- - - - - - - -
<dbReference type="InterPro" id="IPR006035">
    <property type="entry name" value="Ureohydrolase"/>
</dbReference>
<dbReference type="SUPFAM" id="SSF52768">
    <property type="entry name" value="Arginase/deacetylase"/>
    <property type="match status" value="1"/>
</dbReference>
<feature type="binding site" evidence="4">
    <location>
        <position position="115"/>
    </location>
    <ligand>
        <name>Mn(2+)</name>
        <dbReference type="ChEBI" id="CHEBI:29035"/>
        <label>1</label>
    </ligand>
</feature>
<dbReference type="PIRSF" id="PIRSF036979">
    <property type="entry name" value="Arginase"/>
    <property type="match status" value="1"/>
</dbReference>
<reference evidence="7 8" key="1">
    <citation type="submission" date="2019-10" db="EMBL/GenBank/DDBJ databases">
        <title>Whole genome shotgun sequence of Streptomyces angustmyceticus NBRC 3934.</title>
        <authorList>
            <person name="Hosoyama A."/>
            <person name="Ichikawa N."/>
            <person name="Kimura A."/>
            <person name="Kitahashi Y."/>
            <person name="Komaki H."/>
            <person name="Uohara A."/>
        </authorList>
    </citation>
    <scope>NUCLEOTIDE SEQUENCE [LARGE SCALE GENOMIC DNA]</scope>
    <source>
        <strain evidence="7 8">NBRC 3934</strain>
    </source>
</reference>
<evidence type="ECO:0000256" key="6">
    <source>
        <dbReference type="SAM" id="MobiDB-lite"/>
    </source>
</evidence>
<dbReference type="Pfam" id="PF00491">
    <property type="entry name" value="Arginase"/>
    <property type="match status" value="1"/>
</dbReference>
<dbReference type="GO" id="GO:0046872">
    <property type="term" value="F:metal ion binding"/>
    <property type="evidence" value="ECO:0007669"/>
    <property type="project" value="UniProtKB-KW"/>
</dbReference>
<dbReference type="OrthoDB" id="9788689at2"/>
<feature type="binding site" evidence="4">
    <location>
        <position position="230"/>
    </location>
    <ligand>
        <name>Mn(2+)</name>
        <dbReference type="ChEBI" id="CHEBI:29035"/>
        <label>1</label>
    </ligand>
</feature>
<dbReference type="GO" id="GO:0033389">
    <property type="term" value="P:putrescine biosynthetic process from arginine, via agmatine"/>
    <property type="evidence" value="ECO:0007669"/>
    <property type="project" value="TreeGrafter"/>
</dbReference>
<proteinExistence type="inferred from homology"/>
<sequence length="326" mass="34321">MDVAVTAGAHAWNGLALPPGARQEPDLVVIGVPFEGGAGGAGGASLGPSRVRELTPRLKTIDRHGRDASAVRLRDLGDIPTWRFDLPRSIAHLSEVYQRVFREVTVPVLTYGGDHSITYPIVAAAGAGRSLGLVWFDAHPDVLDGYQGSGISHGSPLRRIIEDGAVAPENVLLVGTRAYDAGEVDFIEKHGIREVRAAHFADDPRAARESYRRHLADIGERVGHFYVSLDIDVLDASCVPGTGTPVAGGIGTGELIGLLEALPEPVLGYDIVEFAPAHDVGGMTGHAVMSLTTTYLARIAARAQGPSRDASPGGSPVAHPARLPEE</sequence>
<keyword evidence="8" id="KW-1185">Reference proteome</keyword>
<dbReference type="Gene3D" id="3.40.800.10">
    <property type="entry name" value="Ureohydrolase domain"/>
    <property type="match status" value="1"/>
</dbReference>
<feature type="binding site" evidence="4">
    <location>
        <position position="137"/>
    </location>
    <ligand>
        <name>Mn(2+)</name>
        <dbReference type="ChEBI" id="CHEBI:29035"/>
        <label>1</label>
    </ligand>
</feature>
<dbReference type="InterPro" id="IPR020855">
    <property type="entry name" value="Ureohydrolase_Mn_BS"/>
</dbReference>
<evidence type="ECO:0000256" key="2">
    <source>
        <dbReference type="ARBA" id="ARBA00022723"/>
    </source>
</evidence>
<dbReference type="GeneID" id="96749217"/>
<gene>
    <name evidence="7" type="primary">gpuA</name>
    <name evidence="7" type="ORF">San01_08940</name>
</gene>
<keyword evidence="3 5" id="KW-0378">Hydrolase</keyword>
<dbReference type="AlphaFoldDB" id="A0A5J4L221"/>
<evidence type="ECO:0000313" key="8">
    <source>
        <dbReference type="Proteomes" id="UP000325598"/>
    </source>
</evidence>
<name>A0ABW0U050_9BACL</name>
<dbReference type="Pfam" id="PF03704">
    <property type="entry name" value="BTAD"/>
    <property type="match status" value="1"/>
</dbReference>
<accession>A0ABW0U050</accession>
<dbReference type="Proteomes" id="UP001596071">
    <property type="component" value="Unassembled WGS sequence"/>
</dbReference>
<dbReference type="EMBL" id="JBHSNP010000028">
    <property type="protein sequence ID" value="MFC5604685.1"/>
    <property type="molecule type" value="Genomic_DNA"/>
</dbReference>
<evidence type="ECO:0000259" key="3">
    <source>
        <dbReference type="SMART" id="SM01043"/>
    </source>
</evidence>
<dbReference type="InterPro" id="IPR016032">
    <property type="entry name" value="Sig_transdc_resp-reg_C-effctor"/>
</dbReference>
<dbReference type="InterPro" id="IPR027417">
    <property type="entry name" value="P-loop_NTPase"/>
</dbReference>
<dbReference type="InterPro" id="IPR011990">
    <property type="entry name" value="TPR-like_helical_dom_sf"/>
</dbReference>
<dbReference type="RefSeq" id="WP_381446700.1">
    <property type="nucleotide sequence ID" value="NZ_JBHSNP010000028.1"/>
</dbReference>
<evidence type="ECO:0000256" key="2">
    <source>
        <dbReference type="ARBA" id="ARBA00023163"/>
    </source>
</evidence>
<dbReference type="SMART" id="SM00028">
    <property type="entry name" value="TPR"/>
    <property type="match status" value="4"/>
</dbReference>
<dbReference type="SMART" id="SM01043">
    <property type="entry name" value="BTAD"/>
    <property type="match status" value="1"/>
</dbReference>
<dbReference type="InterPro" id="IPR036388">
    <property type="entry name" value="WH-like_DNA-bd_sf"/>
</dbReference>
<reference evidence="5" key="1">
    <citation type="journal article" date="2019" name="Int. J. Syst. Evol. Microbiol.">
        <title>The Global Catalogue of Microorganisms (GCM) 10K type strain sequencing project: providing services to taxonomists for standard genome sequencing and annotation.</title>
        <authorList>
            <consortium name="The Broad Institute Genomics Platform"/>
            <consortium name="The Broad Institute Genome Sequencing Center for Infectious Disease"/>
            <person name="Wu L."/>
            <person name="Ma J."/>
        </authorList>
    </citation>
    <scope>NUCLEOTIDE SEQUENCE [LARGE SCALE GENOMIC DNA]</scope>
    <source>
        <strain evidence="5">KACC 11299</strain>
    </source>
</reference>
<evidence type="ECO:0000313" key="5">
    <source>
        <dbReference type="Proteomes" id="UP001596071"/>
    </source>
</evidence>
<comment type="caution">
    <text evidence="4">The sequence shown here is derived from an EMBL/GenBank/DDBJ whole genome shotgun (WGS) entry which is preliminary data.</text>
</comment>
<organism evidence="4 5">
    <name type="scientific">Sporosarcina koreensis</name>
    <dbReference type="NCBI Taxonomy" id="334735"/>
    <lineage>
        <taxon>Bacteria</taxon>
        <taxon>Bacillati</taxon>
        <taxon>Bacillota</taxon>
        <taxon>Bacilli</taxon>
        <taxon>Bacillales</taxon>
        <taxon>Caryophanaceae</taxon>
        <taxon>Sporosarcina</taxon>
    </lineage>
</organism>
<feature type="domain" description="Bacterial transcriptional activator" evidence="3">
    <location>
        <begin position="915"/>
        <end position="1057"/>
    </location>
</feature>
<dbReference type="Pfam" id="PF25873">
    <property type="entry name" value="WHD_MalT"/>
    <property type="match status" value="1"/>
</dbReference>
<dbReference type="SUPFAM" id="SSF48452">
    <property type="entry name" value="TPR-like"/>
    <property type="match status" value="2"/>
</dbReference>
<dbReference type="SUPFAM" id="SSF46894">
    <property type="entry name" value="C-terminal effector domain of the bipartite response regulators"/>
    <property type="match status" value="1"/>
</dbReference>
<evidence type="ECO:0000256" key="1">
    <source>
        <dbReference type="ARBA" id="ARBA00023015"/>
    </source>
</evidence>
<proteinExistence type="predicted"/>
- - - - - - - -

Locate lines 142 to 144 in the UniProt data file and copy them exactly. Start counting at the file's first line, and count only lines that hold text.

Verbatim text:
    <property type="entry name" value="TPR"/>
    <property type="match status" value="4"/>
</dbReference>